Rider Zinni : following two punctures and a broken chain, all within the first 30min of the race . . !, then getting lost (?) at a roundabout only to find himself back on the course, he finished arms raised as he sped thru the tape to take the checkered flag.

Rider Howe : was in the groove, had found a group of like minded riders and a pace of sheer speed and "atta boy" courage, only to suddenly look-up and notice that his crew had mistakenly chosen the short course. Nonetheless, Rider Howe was seen nearing the finish line out-sprinting all of his new found mates, and then jamming his air-pump into the last fella's wheel to secure a podium finish behind Rider Zinni.

Rider EzE : was triumphant to rise from the ashes, eat a few bites of his breakfast, dodge the tickle in the back of the throat begging for a post-breakfast vomit as his system was rebelling from a third consecutive night of heavy alcoholic energy drinks and sleep deprivation, only to saddle up to the start with a cool sense of calm. Rider EzE was later spotted in the finish line with his hand on the ass of the Avis Rent-a-car chick, and accordingly found himself up on the podium for a notable accomplishment, of sorts.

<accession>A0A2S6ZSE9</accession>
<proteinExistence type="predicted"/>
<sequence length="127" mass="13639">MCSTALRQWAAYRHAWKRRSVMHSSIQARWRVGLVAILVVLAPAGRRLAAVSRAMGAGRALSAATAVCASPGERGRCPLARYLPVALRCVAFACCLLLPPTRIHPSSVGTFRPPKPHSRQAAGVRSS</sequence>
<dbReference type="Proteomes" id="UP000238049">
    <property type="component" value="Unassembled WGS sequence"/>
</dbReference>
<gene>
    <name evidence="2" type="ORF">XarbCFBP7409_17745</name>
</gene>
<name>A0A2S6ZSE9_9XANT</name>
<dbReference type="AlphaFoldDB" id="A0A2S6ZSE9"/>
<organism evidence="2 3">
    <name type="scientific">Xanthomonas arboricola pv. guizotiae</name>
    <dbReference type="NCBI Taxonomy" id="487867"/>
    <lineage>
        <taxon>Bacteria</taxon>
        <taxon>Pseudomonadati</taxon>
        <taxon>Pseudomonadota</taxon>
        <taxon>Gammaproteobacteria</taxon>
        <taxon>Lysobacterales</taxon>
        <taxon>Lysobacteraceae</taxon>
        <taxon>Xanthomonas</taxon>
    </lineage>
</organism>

Rider NewGuy : was calm and collected having been the ringleader in the pre-race bar hop, to whizz through breakfast, shirk any form of extra clothing (not even a vest, arm warmers or a rain jacket) and start the race in only a shorty top, while the sky was raining cats and dogs. Rider NewGuy disappeared into the crowd to post a remarkable 4h25min for the medio course. The courageous effort prompted race organizers to create a fourth podium for yet again another Ranch rider to step up into the glory.

Rider Reido : was also seen concentrating hard to hold back post breakfast near full hurl following previous nights untimely bar crawl, but found courage sitting on the can for his third pre-race dump. Fluids flowing from all orphus holes, Rider Reido's shorts were already soiled and soaked before he hit the sopping streets to head off to the start grid. In the end, Rider Reido was noted for his courageous descending and perseverance to replace a blown-out tube, to sprint into a commendable podium finish.

In the end, the Ranchers all walked away satisfied that yet another Gran Fondo was universally conquered.